Today, our family pets seem like a member of the family rather than a piece of property. When going through a divorce, this differentiation can be very challenging as pets come with emotional attachments and are not seen as items of possession. However, in Florida divorce law pets are considered property. Therefore, judges do not make rulings on custody or timesharing of animals between divorcing couples. Ultimately, a judge will follow marital property law in order to conclude who gets the pet in a separation or divorce.
Each case differs when it comes to how property is handled in divorces. In Florida, the equitable distribution statute seeks to divide marital property in a way that is fair to both parties. Fair does not always imply that the shares are completely equal. When considering family pets during a divorce, whether or not the animal is marital or separate property is an important consideration. If the pet is marital property, then it is subject to equitable distribution.
Thus, the judge will distribute the pet to just one of the parties because Florida divorce and marital property laws do not award shared custody or timesharing of animals. If both parties are attached to the family pet, then it may be best for the parties to come to an agreement on their own. If they are unable to do so, then the judge will make a ruling based on the equitable distribution statute and award the pet to one party.
Custody of a Family Pet Case
In 1995, there was a divorce case that dealt with custody of a pet between two parties in Florida. Bennett versus Bennett (Bennett v. Bennett, 655 So. 2d 109, 109–11 (Fla. Dist. Ct. App. 1995) was a case between a divorcing husband and wife over the custody of their dog, Roddy. The court gave custody of the dog to Mr. Bennett, the husband and gave his former wife visitation rights. However, this trial court had no legal right to give visitation rights to the former Mrs. Bennett.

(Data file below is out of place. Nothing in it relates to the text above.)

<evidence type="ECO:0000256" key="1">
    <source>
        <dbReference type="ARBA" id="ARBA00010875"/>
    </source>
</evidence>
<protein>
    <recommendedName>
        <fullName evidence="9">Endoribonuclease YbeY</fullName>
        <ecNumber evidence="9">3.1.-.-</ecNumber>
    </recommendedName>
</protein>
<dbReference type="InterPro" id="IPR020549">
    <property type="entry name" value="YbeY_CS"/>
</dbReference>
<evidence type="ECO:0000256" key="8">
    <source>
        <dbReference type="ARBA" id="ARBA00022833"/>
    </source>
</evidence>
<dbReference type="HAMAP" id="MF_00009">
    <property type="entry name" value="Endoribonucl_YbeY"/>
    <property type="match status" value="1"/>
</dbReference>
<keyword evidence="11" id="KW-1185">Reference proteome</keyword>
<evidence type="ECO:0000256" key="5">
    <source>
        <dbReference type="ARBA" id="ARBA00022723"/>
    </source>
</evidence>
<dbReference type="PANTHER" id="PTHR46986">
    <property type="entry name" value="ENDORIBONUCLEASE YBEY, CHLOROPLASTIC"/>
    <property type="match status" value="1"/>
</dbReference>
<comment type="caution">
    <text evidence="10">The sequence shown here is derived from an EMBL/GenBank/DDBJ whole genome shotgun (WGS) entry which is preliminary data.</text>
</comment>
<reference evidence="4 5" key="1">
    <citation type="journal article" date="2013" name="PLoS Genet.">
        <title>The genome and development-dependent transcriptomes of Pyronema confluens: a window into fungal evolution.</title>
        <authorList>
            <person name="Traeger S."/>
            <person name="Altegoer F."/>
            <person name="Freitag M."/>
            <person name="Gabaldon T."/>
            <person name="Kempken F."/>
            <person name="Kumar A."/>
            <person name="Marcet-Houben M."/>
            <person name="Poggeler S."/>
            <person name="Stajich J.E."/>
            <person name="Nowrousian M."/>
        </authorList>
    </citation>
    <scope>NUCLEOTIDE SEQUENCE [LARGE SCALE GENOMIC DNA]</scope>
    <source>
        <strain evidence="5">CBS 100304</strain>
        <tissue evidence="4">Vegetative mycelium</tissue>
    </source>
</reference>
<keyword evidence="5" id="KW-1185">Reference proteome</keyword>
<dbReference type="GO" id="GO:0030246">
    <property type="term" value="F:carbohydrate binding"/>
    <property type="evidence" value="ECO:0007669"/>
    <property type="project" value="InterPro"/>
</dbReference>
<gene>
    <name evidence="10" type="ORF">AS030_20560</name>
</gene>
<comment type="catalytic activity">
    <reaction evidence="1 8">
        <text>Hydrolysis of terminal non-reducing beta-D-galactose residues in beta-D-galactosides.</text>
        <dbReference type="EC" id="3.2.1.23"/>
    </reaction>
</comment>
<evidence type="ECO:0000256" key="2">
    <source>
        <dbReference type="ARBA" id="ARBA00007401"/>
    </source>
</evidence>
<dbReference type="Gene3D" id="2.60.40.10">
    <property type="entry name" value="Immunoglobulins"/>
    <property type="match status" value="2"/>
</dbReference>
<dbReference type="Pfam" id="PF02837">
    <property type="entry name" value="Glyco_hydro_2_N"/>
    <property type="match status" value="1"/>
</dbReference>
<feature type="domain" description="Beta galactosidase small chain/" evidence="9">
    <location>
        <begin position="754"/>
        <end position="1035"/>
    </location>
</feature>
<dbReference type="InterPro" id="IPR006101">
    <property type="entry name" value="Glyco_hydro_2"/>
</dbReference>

Mr. Bennett was displeased with the final ruling of the court and thought the court made a mistake in giving visitation rights to his former wife. And he wanted to amend the court’s rulings. The trial court had no legal authority to award visitation rights to the wife because the dog was subject to the equitable distribution statue and a piece of personal property. Under the Florida statute, a judge cannot order timesharing or custody of an animal.
Under Florida divorce law, family pets are property and treated thus under the Florida equitable distribution standard. If both parties want custody or timeshare with their pet(s) then it may be best for an agreement to be made outside of court. Due to the way the state of Florida views pets as property, judges cannot award timeshare or custody to either party. Because a pet is marital property, the equitable distribution standards will apply. The pet will be distributed fairly to one of the parties, just like the rest of the property in that case.